I am a fan of intercultural gamification, but so far I had mostly used games I learned from others. Until I felt the need to create my own. Let me introduce you to it.
I practice Linguistic Empathy and I expect you to do the same. Please bear with me if my English is not perfect.
I called it with the name of the latest project of Expatclic, What Expats Can Do. It is a project that focuses on how the experience in contact with diversity can be poured into the world with a message of hope. It starts from the assumption that diversity changes us, makes us better, teaches us things the world needs so much right now.
But how can we understand what skills this contact has given us, what have we actually gained, how have we changed by living abroad or by working and living in other ways in contact with diversity?
The purpose of my game is precisely this: to help you become aware of the capital accumulated in your experiences with diversity. And it does not stop there, because the final part also includes the drafting of an action plan to channel what comes to light during the game in a personal, professional or social project (or all of the three).
I have put everything into this game: my experience of 30 years of life abroad, what I learned with intercultural training, with the beautiful intercultural gamification workshop with George Simons, my experience as a coach.
From the latter I took the main tools of the game: listening, sharing, honest feedback and structuring. The game is based on the exchange of experiences in contact with diversity. A deck of cards at the center of each group of participants stimulates each individual to remember his most salient moments and to tell them. The group listens empathically, and prepares to give feedback. It will be on the basis of this that the participant will reflect and decide whether and how to use the skills, wealth and lessons learned in contact with diversity.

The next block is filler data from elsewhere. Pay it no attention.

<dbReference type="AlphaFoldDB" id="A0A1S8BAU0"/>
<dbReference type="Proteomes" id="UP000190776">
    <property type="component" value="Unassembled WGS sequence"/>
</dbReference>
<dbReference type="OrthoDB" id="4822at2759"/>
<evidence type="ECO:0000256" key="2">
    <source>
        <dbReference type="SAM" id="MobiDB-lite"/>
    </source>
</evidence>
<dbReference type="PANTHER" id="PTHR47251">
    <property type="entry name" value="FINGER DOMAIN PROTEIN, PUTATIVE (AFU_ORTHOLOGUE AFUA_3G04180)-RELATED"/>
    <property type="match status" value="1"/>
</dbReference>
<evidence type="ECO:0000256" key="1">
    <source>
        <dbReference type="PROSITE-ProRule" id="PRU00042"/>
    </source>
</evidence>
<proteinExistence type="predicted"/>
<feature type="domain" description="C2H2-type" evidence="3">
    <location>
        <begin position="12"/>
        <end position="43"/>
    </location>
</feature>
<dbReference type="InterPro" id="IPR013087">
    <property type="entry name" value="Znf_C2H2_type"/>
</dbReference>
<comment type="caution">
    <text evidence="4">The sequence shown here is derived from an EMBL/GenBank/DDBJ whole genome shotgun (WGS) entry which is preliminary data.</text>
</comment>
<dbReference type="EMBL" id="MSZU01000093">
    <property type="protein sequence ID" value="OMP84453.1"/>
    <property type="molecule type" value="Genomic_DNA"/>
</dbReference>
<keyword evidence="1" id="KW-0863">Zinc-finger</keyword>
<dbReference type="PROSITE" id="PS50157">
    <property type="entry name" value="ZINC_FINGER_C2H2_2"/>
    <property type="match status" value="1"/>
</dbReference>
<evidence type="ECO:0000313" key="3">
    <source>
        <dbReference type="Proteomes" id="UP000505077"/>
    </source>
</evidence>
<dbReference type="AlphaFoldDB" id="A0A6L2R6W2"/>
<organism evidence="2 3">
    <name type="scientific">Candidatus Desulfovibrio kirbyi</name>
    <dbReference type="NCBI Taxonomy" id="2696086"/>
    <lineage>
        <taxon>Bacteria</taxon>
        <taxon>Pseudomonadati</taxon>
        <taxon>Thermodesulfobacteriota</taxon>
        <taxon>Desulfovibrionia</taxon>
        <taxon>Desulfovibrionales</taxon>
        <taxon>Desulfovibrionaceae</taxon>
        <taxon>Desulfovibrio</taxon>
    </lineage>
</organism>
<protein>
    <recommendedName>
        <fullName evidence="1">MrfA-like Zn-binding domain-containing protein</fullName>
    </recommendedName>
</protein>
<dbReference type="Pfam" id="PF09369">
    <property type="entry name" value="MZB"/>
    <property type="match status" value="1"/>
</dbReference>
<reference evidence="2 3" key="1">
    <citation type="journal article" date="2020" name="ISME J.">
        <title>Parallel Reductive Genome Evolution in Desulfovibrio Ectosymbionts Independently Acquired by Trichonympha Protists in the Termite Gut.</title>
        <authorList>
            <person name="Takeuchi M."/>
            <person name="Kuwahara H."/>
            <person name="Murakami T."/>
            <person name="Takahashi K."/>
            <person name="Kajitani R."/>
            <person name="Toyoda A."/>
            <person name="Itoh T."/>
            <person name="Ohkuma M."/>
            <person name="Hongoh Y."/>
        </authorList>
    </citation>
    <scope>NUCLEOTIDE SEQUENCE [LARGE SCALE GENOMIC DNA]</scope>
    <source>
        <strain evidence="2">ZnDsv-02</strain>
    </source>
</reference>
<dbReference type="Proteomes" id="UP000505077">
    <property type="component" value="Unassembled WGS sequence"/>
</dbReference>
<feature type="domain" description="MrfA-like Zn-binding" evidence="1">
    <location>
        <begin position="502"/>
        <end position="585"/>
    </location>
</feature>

The stories are interspersed with “wildcard” activities, of the most varied. Their theme is always the comparison with what is different, the act of leaving our comfort zone. They are all short and fun activities that invite participants to relax and test themselves in a playful way.
As you can imagine, knowing me, I particularly enjoyed working on them. I consider them the real strong point of the game, a proven system to encourage concentration on the central theme.
The game is very versatile, and can be used in all situations where it is important to reflect on the effects of contact with diversity. For example in corporate teams, associative groups, classes, expatriate groups but also individual coaching clients. I had tested it, in its beta version, with a large group of expats at the Expatclic retreat in Milan last July, and it had been a great success.
I was getting ready to officially launch it these days, but Coronavirus has taken over our lives. It does not matter. I’m glad to introduce you to it online, sharing what’s behind it. I hope to be able to use it soon, to continue to spread the message that is so dear to me at this stage of my life: diversity is not a threat, it is a wealth. Let’s use it to improve the world.